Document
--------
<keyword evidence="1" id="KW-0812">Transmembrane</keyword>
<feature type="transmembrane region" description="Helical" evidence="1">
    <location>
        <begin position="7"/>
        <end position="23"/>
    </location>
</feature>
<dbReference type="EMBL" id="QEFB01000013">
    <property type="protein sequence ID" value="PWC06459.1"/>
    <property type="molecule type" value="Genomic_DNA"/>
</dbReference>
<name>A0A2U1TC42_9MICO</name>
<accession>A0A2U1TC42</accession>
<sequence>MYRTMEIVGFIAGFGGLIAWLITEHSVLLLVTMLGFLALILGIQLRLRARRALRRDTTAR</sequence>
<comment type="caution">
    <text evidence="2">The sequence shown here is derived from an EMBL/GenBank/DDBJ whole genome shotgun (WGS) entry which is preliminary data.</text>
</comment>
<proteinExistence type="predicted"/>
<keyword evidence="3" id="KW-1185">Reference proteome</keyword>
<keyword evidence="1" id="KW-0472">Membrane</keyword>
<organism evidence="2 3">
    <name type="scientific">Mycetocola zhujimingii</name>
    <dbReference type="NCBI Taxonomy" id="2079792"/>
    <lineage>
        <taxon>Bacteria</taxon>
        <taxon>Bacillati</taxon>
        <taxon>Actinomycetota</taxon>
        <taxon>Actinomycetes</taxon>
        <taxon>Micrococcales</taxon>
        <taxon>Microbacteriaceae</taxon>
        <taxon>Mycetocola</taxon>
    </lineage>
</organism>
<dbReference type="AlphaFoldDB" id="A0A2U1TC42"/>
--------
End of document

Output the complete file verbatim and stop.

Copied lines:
<keyword evidence="1" id="KW-0812">Transmembrane</keyword>
<feature type="transmembrane region" description="Helical" evidence="1">
    <location>
        <begin position="7"/>
        <end position="23"/>
    </location>
</feature>
<dbReference type="EMBL" id="QEFB01000013">
    <property type="protein sequence ID" value="PWC06459.1"/>
    <property type="molecule type" value="Genomic_DNA"/>
</dbReference>
<name>A0A2U1TC42_9MICO</name>
<accession>A0A2U1TC42</accession>
<sequence>MYRTMEIVGFIAGFGGLIAWLITEHSVLLLVTMLGFLALILGIQLRLRARRALRRDTTAR</sequence>
<comment type="caution">
    <text evidence="2">The sequence shown here is derived from an EMBL/GenBank/DDBJ whole genome shotgun (WGS) entry which is preliminary data.</text>
</comment>
<proteinExistence type="predicted"/>
<keyword evidence="3" id="KW-1185">Reference proteome</keyword>
<keyword evidence="1" id="KW-0472">Membrane</keyword>
<organism evidence="2 3">
    <name type="scientific">Mycetocola zhujimingii</name>
    <dbReference type="NCBI Taxonomy" id="2079792"/>
    <lineage>
        <taxon>Bacteria</taxon>
        <taxon>Bacillati</taxon>
        <taxon>Actinomycetota</taxon>
        <taxon>Actinomycetes</taxon>
        <taxon>Micrococcales</taxon>
        <taxon>Microbacteriaceae</taxon>
        <taxon>Mycetocola</taxon>
    </lineage>
</organism>
<dbReference type="AlphaFoldDB" id="A0A2U1TC42"/>